Waukesha Police Officer Saves the Day with Kindness

As many of us know only all too well, children are rarely on their best behavior out in public. Still, cloistering ourselves and our families off and living like hermits within our homes isn’t the right answer. While some of us do our best to run errands while the kids are in school or at home with the other parent or other caregiver, there are those occasions when we’re forced to shop with them. Or, we know that it’s a good idea to take our kids out with us on our errands to introduce new experiences. Either way, we do it and hope for the best.

It doesn’t always go as planned. That’s why it’s nice to hear more and more of these stories about strangers not just staring and pointing, or quickly averting their eyes and moving on, when our kids have public meltdowns. And what happens when they’re older, and on their own?

A public meltdown in a Target store in January led to somebody calling 911 because the teen was becoming “physical.” When police officers arrived, one of them approached the teen to find out what was going on, getting down on one knee so he could talk to her on her level. He soon realized that she had autism, and the root cause of the violent outburst was that she wanted a doll.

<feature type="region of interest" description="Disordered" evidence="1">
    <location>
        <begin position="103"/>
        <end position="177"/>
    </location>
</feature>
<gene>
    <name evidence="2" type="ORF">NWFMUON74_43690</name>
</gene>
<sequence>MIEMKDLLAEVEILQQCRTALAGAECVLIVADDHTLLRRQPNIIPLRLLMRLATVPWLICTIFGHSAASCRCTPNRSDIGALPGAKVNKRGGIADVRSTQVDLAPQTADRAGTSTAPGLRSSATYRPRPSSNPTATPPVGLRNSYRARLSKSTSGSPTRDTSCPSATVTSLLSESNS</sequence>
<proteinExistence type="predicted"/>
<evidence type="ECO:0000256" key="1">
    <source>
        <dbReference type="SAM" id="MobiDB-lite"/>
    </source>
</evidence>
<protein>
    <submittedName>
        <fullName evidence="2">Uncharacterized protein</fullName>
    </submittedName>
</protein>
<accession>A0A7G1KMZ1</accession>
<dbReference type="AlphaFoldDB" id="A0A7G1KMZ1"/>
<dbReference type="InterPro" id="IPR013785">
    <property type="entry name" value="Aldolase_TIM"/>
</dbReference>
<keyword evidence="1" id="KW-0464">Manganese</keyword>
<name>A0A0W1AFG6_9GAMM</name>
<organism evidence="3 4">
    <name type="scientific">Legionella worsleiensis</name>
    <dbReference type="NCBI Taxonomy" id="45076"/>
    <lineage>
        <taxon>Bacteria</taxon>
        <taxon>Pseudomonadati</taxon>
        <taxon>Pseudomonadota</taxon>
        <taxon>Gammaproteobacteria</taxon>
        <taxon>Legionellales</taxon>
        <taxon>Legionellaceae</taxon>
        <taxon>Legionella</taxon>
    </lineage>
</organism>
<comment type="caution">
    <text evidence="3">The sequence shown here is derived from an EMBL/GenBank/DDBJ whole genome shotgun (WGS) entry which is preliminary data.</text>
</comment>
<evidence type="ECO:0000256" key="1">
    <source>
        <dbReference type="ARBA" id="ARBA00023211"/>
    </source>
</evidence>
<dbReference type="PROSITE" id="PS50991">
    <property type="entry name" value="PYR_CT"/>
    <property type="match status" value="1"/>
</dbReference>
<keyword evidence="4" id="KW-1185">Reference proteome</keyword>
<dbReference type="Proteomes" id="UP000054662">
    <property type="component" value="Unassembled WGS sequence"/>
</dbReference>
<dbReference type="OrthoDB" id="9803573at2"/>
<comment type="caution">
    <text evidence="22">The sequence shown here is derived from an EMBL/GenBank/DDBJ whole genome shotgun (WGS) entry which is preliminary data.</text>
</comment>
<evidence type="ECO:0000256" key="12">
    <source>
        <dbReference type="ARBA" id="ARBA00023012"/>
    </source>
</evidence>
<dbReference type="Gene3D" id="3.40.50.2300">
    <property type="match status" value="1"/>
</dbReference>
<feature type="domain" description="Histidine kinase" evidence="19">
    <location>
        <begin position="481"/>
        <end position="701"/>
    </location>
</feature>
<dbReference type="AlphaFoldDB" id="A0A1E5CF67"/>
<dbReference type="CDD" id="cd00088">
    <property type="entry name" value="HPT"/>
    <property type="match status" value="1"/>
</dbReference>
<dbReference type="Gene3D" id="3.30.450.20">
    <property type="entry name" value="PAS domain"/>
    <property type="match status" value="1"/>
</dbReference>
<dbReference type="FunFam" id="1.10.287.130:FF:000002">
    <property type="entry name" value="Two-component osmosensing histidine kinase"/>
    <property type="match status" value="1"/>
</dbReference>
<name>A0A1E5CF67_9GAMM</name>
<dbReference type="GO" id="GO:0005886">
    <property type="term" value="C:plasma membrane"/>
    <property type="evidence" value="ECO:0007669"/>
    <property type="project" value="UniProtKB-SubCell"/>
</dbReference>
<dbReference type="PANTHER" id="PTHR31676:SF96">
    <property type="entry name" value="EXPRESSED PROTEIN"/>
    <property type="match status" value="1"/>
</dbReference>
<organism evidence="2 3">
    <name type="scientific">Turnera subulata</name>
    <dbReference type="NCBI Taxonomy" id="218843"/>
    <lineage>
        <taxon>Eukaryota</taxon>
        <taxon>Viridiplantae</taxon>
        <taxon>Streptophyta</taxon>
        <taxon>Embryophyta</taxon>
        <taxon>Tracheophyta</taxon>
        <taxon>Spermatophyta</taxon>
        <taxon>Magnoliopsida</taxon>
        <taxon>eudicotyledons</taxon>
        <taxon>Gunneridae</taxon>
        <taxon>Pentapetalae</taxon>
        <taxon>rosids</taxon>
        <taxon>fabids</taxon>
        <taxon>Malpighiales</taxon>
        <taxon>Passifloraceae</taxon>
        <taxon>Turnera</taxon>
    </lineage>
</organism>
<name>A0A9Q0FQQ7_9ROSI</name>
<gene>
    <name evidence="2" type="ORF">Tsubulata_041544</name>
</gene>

After asking his partner if it would be okay, the officer bought her the doll and the crisis was averted. Now, everybody has different parenting techniques, and we’re not saying one way or the other whether it’s appropriate to have purchased the desired item for the child.

However, what impresses us and, truthfully, makes us most happy, is that the police officers in Waukesha are being trained to recognize autism and mental health issues so that they can identify a situation more accurately and determine the best course of action for each and every person—not just for what they would perceive as “normal” behavior. This is a great step forward for the police department, helping remove stigmas one town at a time.

Rachel L. MacAulay

Founder at Challa & Haggis
Still learning that there’s no such thing as perfection in parenting, or in life, though I don’t stop trying. Avid reader; lapsed wanderer; reformed cynic. I believe every day should be filled with children’s laughter.

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